A few weeks ago, Mr. Lee at Daycraft sent us a box of samples. Daycraft is a leading Hong Kong brand of planners and diaries:
Daycraft diaries, notebooks and planners are designed in Hong Kong and manufactured in Dongguan, China by Tai Shing Diary.
Tai Sing Diary was established in 1988 and has over the years won a well-deserved reputation for getting things right. (more)
I was immediately struck by two things, which where somewhat related. First, these notebooks are sort of small. By no means is that a bad thing (and they do make larger books also). Being used to Moleskines, I didn’t expect the scale with the detail that Daycraft books have. What I mean is that these are just really carefully designed and carefully made books! See the photo below showing the size, compared to a Field Notes book, which is very pocket-friendly. But they have all the symmetry and care we find on larger, much more expensive notebooks.
Cover Material: “Fine Italian PU” — Human-Made, flexible material.
Paper: 100g cream-colored paper with 6.5mm lines in grey ink.
Page Count: 120.
Unique Characteristics: Beautiful design and construction; colors end-papers and page edges.
Availability: For now, mainly Asia. You can get them online with international shipping here.
The book in question today is the Signature Notebook. These come in two sizes (A5 and A6 — we were sent the smaller size) and have a softly textured cover. It looks and feels like soft leather, but it’s some kind of human-made material. Aside from leather issues (if you have them that is), this means that the softness does not preclude durability, the way that soft leathers often (not always) do. The bookmarks, end-papers and edges of the pages have colors that coordinate with the covers. In our case, we have the brown cover and red-orange accents. The effect is striking, while still being nicely low-key.
The cover is completely flexible. The binding is sewn, with a satin bookmark. The paper is cream-colored 100g, lined paper, with 6.5mm lines printed in about the same grey as Moleskine lines. The cover is slightly rounded at the corners, but the papers are not rounded at all. Because of the generous over-hang, this is not an issue. The entire book is very light-weight and flexible. At A6 size (a little larger than a small Moleskine), it’s not exactly pocket-sized. But it could fit into a jacket pocket, purse or bag easily. I carry mine in the pocket of my puffy vest with no problems, especially since the book is so light. Once you get past the first page, the book lies flatly on the desk or table, and the binding feels very very secure.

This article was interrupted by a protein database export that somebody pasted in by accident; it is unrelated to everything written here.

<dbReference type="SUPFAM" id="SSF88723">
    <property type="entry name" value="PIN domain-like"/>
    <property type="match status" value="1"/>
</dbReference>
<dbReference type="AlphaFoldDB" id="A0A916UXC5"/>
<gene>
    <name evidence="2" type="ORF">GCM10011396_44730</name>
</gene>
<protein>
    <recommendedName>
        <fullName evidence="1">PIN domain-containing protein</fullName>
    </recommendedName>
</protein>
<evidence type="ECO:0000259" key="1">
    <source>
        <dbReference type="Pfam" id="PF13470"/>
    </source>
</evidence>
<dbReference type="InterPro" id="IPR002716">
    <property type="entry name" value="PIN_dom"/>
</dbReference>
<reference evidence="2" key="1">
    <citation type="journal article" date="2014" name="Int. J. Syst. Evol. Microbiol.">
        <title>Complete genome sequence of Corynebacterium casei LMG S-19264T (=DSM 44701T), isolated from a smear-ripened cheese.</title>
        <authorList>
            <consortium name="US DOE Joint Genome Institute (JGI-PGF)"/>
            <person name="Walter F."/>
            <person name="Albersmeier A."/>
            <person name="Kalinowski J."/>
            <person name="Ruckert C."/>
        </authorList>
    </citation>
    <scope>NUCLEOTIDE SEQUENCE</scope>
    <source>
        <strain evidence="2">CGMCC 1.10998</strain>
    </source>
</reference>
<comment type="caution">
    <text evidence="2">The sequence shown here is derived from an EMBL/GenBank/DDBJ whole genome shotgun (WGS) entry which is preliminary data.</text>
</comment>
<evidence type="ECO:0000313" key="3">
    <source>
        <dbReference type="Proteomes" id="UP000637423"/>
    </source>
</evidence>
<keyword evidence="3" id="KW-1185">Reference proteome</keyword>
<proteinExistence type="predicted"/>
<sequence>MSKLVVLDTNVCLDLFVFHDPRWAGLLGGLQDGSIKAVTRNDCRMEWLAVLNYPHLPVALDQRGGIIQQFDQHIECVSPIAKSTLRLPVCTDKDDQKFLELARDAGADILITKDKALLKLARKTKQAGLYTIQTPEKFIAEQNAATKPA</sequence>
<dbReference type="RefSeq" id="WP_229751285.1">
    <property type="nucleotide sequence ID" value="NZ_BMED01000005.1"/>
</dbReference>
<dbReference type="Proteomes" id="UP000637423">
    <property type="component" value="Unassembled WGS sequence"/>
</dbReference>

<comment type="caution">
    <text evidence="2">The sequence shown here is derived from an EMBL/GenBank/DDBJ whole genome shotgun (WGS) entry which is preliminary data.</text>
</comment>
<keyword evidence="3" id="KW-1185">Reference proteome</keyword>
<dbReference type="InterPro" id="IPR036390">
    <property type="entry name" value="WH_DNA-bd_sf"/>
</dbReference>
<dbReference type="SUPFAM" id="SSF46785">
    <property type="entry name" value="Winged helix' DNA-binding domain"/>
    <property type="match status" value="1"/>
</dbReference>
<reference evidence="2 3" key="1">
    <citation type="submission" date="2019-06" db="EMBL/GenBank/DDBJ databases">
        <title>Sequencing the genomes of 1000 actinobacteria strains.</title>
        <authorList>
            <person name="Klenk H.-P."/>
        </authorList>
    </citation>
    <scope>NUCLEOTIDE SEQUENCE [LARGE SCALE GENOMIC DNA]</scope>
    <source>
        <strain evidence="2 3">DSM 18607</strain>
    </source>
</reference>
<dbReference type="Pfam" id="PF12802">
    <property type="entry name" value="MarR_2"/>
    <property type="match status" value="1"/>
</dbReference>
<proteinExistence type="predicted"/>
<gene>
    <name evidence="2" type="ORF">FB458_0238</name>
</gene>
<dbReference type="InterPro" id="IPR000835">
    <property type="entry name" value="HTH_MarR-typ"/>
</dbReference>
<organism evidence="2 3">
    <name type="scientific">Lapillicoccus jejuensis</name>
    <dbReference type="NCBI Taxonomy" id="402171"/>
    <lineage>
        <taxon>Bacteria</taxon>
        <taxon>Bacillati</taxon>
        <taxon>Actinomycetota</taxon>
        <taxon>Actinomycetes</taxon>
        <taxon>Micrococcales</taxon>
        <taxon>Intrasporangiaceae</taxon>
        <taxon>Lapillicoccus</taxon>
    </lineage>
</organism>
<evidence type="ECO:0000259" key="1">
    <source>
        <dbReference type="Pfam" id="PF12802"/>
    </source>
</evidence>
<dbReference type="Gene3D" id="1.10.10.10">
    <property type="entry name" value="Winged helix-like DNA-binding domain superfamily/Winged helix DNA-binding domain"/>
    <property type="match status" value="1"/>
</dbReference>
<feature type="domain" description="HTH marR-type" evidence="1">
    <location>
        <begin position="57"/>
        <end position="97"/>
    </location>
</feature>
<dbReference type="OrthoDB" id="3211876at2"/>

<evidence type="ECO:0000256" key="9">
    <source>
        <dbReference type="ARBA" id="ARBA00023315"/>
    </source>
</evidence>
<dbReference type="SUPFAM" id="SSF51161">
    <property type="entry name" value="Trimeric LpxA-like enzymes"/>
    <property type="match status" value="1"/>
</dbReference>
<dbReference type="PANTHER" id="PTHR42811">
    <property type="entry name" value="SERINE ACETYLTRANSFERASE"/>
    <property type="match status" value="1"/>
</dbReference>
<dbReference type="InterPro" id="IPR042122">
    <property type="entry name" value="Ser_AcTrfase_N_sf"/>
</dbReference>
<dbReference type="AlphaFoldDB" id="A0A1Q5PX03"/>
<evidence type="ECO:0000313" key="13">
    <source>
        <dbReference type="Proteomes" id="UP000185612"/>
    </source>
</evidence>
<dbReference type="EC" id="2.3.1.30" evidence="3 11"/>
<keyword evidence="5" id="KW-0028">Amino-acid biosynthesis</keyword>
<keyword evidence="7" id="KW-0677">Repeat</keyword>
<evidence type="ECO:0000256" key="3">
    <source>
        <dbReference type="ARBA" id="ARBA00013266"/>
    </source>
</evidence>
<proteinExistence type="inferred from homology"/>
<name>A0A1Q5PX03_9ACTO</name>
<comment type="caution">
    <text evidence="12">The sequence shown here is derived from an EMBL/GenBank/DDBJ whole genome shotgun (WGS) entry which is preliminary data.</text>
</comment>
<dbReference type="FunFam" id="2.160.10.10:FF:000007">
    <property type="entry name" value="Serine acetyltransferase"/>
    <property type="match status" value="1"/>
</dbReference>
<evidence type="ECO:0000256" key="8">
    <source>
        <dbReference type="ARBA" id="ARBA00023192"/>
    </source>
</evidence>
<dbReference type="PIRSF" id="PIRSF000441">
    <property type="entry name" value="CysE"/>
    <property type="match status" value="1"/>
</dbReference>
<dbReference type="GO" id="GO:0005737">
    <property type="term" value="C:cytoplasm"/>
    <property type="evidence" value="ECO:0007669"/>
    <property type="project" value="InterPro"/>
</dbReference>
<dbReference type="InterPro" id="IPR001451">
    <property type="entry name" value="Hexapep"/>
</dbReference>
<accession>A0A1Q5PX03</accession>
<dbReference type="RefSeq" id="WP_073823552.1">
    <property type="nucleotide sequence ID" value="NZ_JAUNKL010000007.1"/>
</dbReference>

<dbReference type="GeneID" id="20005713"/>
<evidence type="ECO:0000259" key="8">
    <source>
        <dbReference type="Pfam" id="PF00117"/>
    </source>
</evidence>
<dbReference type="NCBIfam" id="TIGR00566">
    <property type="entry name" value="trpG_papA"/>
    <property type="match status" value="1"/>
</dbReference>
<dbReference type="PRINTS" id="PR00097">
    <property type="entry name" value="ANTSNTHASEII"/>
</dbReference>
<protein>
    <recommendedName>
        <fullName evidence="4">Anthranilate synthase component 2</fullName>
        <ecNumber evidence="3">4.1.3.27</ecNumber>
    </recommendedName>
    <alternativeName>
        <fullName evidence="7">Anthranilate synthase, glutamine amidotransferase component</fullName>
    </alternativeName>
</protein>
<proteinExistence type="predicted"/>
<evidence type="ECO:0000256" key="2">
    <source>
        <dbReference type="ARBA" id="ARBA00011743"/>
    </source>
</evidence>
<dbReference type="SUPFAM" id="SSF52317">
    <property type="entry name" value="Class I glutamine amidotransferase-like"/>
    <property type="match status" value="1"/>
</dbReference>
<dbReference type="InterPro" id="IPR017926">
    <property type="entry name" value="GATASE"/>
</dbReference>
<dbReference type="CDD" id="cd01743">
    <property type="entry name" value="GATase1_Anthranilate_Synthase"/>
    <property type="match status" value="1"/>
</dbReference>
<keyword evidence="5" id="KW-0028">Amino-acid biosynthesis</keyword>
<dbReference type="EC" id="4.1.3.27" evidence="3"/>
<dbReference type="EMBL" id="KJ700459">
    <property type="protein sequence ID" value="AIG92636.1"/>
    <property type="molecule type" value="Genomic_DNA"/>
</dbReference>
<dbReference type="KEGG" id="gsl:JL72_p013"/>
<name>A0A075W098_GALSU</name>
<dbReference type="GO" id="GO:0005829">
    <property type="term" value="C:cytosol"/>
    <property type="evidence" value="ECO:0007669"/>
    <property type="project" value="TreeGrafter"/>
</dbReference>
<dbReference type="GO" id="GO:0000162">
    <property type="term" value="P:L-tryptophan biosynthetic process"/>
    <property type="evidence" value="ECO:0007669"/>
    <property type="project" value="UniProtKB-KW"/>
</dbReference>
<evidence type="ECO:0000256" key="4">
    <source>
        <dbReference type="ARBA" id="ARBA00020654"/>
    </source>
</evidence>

We promised Mr. Lee a pencil-specific review, and this book is a treat for pencil lovers. The paper looks a lot like the color of Moleskine paper: cream with grey lines. It’s much more stiff and at least twice as thick, however. While soft pencils prone to ghosting (Palominos, Faber-Castell 9000 4B, Blackwings, soft General’s Pencil Co., etc.) do ghost, they do not ghost with the intensity that they do on thin paper. Daycraft’s paper has a texture which is very nice for graphite, having much more tooth than Moleskine paper but slightly less than Field Notes. It doesn’t wear your point away, but it doesn’t shy away from taking some of that graphite off and keeping it to make marks, either. Smearability is about average, which accounts for the majority of papers I ever use. The lines are definitely not dark enough to distract you when you write in graphite (which I’ve noticed can be a problem with some papers lately), and they are nicely-spaced for using wooden pencils.
This is a notebook that surprises you with its price tag, especially considering the design and quality upgrade over Moleskines and some other books. Frankly, this notebook (and the other items they were kind enough to send us which we’ll write more about in the future) puts to bed the stupid supposition (don’t laugh; people claim it all the time) that quality goods cannot be made in China.
While it’s disappointing to see some companies move production overseas (I’m thinking of Dixon and it’s serious American heritage), Asian production does not mean a lack of quality any more than American production necessarily means that something is better made. There are better made than a lot of American and European notebooks I’ve used and seem more carefully assembled than any Moleskine I’ve bought in the last three or four years.
Unfortunately, Daycraft does not currently have an American distributor, but you can purchase from an Australian dealer that will ship worldwide. It’s worth it.